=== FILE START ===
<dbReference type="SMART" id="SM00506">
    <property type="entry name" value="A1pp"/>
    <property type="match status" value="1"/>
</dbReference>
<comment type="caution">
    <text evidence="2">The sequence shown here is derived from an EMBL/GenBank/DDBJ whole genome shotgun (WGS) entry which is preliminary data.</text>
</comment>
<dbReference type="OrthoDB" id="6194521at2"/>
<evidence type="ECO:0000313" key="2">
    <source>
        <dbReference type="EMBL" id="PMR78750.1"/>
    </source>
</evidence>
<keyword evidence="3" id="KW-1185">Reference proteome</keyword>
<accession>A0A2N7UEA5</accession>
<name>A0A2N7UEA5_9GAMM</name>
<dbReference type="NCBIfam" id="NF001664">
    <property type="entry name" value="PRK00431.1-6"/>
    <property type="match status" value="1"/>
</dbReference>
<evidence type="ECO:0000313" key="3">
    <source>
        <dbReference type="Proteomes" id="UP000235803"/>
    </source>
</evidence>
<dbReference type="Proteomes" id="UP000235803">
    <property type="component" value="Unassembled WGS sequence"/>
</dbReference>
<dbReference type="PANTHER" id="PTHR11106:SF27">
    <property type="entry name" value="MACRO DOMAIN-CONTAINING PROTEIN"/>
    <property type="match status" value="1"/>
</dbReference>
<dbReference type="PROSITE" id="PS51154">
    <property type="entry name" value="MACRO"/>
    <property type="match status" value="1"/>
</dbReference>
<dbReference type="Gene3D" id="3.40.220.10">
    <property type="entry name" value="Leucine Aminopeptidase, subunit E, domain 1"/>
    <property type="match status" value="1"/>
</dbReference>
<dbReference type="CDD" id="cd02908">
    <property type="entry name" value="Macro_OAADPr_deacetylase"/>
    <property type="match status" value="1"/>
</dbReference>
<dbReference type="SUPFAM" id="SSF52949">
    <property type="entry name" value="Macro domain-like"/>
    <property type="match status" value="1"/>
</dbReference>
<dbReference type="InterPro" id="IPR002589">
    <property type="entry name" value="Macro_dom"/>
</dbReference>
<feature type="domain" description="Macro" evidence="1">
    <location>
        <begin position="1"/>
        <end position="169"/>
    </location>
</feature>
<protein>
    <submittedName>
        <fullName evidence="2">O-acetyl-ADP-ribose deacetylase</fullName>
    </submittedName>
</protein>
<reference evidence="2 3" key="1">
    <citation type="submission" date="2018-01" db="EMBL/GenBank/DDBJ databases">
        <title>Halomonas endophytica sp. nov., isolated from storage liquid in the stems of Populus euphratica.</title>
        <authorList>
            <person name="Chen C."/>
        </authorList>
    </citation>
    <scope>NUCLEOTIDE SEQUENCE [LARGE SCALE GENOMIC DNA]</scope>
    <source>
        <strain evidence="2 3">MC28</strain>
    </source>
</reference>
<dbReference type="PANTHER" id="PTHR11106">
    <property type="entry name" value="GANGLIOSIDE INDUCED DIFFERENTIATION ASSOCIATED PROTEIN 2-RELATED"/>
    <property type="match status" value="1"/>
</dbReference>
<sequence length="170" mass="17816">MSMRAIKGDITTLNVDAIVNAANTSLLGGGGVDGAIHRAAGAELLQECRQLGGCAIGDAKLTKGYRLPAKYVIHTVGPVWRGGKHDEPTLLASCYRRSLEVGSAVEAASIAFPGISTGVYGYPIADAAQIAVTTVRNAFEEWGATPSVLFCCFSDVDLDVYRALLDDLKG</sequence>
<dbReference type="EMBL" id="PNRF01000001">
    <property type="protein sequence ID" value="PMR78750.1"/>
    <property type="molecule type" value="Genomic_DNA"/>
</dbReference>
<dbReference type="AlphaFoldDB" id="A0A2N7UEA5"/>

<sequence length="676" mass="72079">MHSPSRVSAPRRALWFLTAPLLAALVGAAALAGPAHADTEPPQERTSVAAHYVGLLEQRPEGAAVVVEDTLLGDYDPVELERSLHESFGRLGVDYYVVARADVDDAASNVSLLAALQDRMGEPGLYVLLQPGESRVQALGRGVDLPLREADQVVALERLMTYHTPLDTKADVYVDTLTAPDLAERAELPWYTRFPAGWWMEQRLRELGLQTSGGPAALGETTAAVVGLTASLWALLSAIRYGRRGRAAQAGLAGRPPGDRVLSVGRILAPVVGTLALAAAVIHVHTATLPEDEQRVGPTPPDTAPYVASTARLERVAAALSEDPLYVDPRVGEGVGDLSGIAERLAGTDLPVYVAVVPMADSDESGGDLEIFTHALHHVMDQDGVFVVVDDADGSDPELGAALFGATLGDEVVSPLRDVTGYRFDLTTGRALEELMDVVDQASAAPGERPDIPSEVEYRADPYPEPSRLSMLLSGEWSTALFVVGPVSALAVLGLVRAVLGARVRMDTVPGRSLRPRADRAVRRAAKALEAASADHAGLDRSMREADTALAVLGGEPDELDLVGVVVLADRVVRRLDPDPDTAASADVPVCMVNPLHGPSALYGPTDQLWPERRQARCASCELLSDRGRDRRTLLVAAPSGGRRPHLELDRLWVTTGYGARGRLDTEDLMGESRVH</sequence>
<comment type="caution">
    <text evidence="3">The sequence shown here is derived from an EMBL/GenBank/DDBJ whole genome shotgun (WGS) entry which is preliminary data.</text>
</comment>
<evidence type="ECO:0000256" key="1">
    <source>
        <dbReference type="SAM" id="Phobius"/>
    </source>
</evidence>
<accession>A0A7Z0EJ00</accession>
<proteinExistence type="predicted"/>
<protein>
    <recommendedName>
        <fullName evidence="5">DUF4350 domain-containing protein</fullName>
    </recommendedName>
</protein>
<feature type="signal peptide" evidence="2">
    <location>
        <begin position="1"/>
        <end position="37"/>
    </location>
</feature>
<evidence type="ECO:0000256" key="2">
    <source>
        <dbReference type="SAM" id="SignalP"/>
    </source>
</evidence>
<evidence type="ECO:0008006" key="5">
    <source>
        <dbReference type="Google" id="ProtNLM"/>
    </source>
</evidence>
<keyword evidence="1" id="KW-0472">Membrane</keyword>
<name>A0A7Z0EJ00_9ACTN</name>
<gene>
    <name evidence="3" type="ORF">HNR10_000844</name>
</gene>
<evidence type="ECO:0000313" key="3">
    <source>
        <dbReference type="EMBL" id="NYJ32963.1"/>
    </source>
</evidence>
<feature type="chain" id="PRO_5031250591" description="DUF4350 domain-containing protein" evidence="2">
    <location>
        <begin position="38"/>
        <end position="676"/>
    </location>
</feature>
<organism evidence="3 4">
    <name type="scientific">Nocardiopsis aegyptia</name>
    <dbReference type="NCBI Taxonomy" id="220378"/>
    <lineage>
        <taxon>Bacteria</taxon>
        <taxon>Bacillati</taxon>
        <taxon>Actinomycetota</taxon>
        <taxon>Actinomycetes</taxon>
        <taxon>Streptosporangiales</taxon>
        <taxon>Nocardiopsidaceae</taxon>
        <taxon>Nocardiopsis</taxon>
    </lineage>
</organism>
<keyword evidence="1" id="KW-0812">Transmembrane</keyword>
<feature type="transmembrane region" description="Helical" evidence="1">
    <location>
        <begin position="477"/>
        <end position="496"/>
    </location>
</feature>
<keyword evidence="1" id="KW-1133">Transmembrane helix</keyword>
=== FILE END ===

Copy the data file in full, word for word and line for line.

<dbReference type="SMART" id="SM00506">
    <property type="entry name" value="A1pp"/>
    <property type="match status" value="1"/>
</dbReference>
<comment type="caution">
    <text evidence="2">The sequence shown here is derived from an EMBL/GenBank/DDBJ whole genome shotgun (WGS) entry which is preliminary data.</text>
</comment>
<dbReference type="OrthoDB" id="6194521at2"/>
<evidence type="ECO:0000313" key="2">
    <source>
        <dbReference type="EMBL" id="PMR78750.1"/>
    </source>
</evidence>
<keyword evidence="3" id="KW-1185">Reference proteome</keyword>
<accession>A0A2N7UEA5</accession>
<name>A0A2N7UEA5_9GAMM</name>
<dbReference type="NCBIfam" id="NF001664">
    <property type="entry name" value="PRK00431.1-6"/>
    <property type="match status" value="1"/>
</dbReference>
<evidence type="ECO:0000313" key="3">
    <source>
        <dbReference type="Proteomes" id="UP000235803"/>
    </source>
</evidence>
<dbReference type="Proteomes" id="UP000235803">
    <property type="component" value="Unassembled WGS sequence"/>
</dbReference>
<dbReference type="PANTHER" id="PTHR11106:SF27">
    <property type="entry name" value="MACRO DOMAIN-CONTAINING PROTEIN"/>
    <property type="match status" value="1"/>
</dbReference>
<dbReference type="PROSITE" id="PS51154">
    <property type="entry name" value="MACRO"/>
    <property type="match status" value="1"/>
</dbReference>
<dbReference type="Gene3D" id="3.40.220.10">
    <property type="entry name" value="Leucine Aminopeptidase, subunit E, domain 1"/>
    <property type="match status" value="1"/>
</dbReference>
<dbReference type="CDD" id="cd02908">
    <property type="entry name" value="Macro_OAADPr_deacetylase"/>
    <property type="match status" value="1"/>
</dbReference>
<dbReference type="SUPFAM" id="SSF52949">
    <property type="entry name" value="Macro domain-like"/>
    <property type="match status" value="1"/>
</dbReference>
<dbReference type="InterPro" id="IPR002589">
    <property type="entry name" value="Macro_dom"/>
</dbReference>
<feature type="domain" description="Macro" evidence="1">
    <location>
        <begin position="1"/>
        <end position="169"/>
    </location>
</feature>
<protein>
    <submittedName>
        <fullName evidence="2">O-acetyl-ADP-ribose deacetylase</fullName>
    </submittedName>
</protein>
<reference evidence="2 3" key="1">
    <citation type="submission" date="2018-01" db="EMBL/GenBank/DDBJ databases">
        <title>Halomonas endophytica sp. nov., isolated from storage liquid in the stems of Populus euphratica.</title>
        <authorList>
            <person name="Chen C."/>
        </authorList>
    </citation>
    <scope>NUCLEOTIDE SEQUENCE [LARGE SCALE GENOMIC DNA]</scope>
    <source>
        <strain evidence="2 3">MC28</strain>
    </source>
</reference>
<dbReference type="PANTHER" id="PTHR11106">
    <property type="entry name" value="GANGLIOSIDE INDUCED DIFFERENTIATION ASSOCIATED PROTEIN 2-RELATED"/>
    <property type="match status" value="1"/>
</dbReference>
<sequence length="170" mass="17816">MSMRAIKGDITTLNVDAIVNAANTSLLGGGGVDGAIHRAAGAELLQECRQLGGCAIGDAKLTKGYRLPAKYVIHTVGPVWRGGKHDEPTLLASCYRRSLEVGSAVEAASIAFPGISTGVYGYPIADAAQIAVTTVRNAFEEWGATPSVLFCCFSDVDLDVYRALLDDLKG</sequence>
<dbReference type="EMBL" id="PNRF01000001">
    <property type="protein sequence ID" value="PMR78750.1"/>
    <property type="molecule type" value="Genomic_DNA"/>
</dbReference>
<dbReference type="AlphaFoldDB" id="A0A2N7UEA5"/>

<sequence length="676" mass="72079">MHSPSRVSAPRRALWFLTAPLLAALVGAAALAGPAHADTEPPQERTSVAAHYVGLLEQRPEGAAVVVEDTLLGDYDPVELERSLHESFGRLGVDYYVVARADVDDAASNVSLLAALQDRMGEPGLYVLLQPGESRVQALGRGVDLPLREADQVVALERLMTYHTPLDTKADVYVDTLTAPDLAERAELPWYTRFPAGWWMEQRLRELGLQTSGGPAALGETTAAVVGLTASLWALLSAIRYGRRGRAAQAGLAGRPPGDRVLSVGRILAPVVGTLALAAAVIHVHTATLPEDEQRVGPTPPDTAPYVASTARLERVAAALSEDPLYVDPRVGEGVGDLSGIAERLAGTDLPVYVAVVPMADSDESGGDLEIFTHALHHVMDQDGVFVVVDDADGSDPELGAALFGATLGDEVVSPLRDVTGYRFDLTTGRALEELMDVVDQASAAPGERPDIPSEVEYRADPYPEPSRLSMLLSGEWSTALFVVGPVSALAVLGLVRAVLGARVRMDTVPGRSLRPRADRAVRRAAKALEAASADHAGLDRSMREADTALAVLGGEPDELDLVGVVVLADRVVRRLDPDPDTAASADVPVCMVNPLHGPSALYGPTDQLWPERRQARCASCELLSDRGRDRRTLLVAAPSGGRRPHLELDRLWVTTGYGARGRLDTEDLMGESRVH</sequence>
<comment type="caution">
    <text evidence="3">The sequence shown here is derived from an EMBL/GenBank/DDBJ whole genome shotgun (WGS) entry which is preliminary data.</text>
</comment>
<evidence type="ECO:0000256" key="1">
    <source>
        <dbReference type="SAM" id="Phobius"/>
    </source>
</evidence>
<accession>A0A7Z0EJ00</accession>
<proteinExistence type="predicted"/>
<protein>
    <recommendedName>
        <fullName evidence="5">DUF4350 domain-containing protein</fullName>
    </recommendedName>
</protein>
<feature type="signal peptide" evidence="2">
    <location>
        <begin position="1"/>
        <end position="37"/>
    </location>
</feature>
<evidence type="ECO:0000256" key="2">
    <source>
        <dbReference type="SAM" id="SignalP"/>
    </source>
</evidence>
<evidence type="ECO:0008006" key="5">
    <source>
        <dbReference type="Google" id="ProtNLM"/>
    </source>
</evidence>
<keyword evidence="1" id="KW-0472">Membrane</keyword>
<name>A0A7Z0EJ00_9ACTN</name>
<gene>
    <name evidence="3" type="ORF">HNR10_000844</name>
</gene>
<evidence type="ECO:0000313" key="3">
    <source>
        <dbReference type="EMBL" id="NYJ32963.1"/>
    </source>
</evidence>
<feature type="chain" id="PRO_5031250591" description="DUF4350 domain-containing protein" evidence="2">
    <location>
        <begin position="38"/>
        <end position="676"/>
    </location>
</feature>
<organism evidence="3 4">
    <name type="scientific">Nocardiopsis aegyptia</name>
    <dbReference type="NCBI Taxonomy" id="220378"/>
    <lineage>
        <taxon>Bacteria</taxon>
        <taxon>Bacillati</taxon>
        <taxon>Actinomycetota</taxon>
        <taxon>Actinomycetes</taxon>
        <taxon>Streptosporangiales</taxon>
        <taxon>Nocardiopsidaceae</taxon>
        <taxon>Nocardiopsis</taxon>
    </lineage>
</organism>
<keyword evidence="1" id="KW-0812">Transmembrane</keyword>
<feature type="transmembrane region" description="Helical" evidence="1">
    <location>
        <begin position="477"/>
        <end position="496"/>
    </location>
</feature>
<keyword evidence="1" id="KW-1133">Transmembrane helix</keyword>